Large Prevalence of Dermatoses in Obese Pediatric Patients

A greater prevalence of hidradenitis suppurativa, psoriasis, folliculitis, and hirsutism in pediatric patients with obesity compared to the general pediatric population.

A large prevalence of dermatoses was seen in a new investigation regarding pediatric patients with obesity, which investigators noted was in line with previous studies linking obesity to dermatoses in adult and pediatric populations.

Notably, investigators saw a greater prevalence of hidradenitis suppurativa, psoriasis, folliculitis, and hirsutism in pediatric patients with obesity compared to the general pediatric population.

Though obesity has long been considered a worldwide epidemic, especially considering the increasing prevalence in pediatric populations, skin manifestations related to obesity have not been thoroughly considered.

As such, an investigative team led by Mohammed Albaghdadi, MPA, Temerty Faculty of Medicine at the University of Toronto, prospectively evaluated skin manifestation of obesity in a cohort of children and its affect on dermatologic quality of life.

The team conducted the study at the SickKids Team Obesity Management Program (STOMP) clinic in The Hospital for Sick Children in Toronto from July 2017 and July 2020.

Eligible participants were 6 months to 19 years of age and had a BMI above the 97th percentile for age and sex according to the World Health Organization. Obesity was defined as a BMI above the 97th percentile while overweight was defined as a BMI above the 8th percentile.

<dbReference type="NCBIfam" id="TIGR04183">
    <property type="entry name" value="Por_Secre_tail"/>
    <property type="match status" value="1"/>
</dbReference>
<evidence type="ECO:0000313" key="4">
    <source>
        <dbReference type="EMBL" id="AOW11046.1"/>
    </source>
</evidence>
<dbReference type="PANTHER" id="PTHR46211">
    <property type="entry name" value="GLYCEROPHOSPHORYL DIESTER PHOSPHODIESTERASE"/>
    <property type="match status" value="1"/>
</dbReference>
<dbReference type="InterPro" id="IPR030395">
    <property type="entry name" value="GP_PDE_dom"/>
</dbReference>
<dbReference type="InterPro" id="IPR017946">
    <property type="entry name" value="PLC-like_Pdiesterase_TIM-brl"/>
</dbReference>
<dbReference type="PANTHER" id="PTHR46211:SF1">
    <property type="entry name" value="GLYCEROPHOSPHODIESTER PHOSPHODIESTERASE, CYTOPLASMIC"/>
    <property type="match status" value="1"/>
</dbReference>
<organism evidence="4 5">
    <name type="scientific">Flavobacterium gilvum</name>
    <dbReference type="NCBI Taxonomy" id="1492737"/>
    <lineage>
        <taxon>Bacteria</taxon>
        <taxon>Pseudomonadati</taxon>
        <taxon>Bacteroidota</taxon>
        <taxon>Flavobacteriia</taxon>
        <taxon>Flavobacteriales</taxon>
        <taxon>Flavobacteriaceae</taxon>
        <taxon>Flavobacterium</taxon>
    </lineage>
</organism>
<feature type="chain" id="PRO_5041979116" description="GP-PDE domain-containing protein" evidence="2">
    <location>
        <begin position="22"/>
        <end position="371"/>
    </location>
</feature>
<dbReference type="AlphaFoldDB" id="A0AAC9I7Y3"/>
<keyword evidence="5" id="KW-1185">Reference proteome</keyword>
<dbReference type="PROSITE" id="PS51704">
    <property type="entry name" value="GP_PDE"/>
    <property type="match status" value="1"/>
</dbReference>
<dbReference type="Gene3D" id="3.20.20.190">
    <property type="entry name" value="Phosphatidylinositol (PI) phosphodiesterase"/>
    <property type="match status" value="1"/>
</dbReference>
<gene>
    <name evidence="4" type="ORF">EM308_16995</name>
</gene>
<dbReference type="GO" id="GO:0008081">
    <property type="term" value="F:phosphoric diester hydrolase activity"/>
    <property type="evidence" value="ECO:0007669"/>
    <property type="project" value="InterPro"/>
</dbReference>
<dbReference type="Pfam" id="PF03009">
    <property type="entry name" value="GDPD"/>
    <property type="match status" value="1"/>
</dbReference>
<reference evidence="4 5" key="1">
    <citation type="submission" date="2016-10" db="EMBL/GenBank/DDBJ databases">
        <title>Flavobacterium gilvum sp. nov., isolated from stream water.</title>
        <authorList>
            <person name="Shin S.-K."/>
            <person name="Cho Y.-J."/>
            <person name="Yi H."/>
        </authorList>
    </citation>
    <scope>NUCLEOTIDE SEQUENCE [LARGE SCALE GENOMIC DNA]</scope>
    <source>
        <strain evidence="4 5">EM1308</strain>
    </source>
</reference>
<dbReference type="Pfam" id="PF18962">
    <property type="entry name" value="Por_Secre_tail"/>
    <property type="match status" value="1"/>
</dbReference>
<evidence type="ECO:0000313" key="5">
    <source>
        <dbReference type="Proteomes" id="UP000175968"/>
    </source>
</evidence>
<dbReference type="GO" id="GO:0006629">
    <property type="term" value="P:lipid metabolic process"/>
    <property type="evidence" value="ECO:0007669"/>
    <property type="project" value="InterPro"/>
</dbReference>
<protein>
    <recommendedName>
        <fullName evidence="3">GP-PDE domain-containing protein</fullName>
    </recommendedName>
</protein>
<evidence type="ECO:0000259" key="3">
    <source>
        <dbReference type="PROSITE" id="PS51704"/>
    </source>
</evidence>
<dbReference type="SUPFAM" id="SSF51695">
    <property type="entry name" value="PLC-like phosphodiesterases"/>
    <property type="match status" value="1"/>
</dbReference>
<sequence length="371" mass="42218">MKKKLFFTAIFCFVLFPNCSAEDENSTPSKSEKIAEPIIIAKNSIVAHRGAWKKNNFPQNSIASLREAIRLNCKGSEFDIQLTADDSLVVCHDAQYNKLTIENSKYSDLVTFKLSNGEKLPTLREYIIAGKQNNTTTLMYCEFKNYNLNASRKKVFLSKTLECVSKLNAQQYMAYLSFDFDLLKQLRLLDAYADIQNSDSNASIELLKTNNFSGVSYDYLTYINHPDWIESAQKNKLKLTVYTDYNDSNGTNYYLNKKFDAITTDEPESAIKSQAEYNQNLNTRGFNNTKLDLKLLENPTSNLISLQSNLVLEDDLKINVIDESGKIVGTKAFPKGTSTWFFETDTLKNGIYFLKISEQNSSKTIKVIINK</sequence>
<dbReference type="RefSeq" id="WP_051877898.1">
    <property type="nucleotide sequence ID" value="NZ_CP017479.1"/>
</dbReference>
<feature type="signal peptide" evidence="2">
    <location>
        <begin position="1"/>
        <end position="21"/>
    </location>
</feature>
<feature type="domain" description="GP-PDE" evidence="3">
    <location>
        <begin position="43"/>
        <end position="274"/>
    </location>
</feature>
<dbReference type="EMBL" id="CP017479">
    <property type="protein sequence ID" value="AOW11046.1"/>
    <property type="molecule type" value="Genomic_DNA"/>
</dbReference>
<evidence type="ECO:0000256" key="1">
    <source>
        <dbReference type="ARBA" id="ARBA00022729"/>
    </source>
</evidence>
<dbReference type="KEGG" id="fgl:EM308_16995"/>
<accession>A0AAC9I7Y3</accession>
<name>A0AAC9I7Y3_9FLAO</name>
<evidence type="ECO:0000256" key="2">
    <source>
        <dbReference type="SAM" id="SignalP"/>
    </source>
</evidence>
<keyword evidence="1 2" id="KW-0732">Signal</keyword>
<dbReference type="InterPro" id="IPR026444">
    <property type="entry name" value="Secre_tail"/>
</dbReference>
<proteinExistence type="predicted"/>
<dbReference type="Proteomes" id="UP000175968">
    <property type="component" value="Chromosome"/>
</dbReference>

Investigators collected anthropometric data, medical history, routine blood investigations, and current medication prior physical and dermatologic exams. Meanwhile, quality of life was measured via the Children’s Dermatology Quality of Life index (CDLQI) and dermatology quality-of-life index (DLQI), the latter of which was administered to teenagers.

A total of 91 patients were recruited to participate, with 1 being removed for having normal BMI. Among the remaining patients, 88 (98%) were obese and 2 were overweight.

The mean DLQI/CDLQI was 2, and all participants had at least 1 skin condition on inspection with a median of 3 skin conditions, with the most common distribution of lesions being on the neck (85%) and axilla (75%) for acanthosis nigricans.

Regarding skin conditions, acne was predominantly located on the face (92%), and hidradenitis suppurativa was frequently found on the groin (67%) and axilla (56%), and 60 (66%) patients were prescribed a medication due to their skin problem following their assessment.

Though the study lacked a control group, investigators noted that the large prevalence of dermatoses in pediatric patients with obesity tracked with previous studies on obesity and dermatoses in adult and pediatric populations.

"Our findings highlight the increased prevalence of certain derma-toses in children with obesity and thus emphasize the importance ofongoing monitoring for skin problems in this population," the team wrote.

The study, "Skin manifestations in pediatric obesity: A prospective cohort study," was published online in Pediatric Dermatology.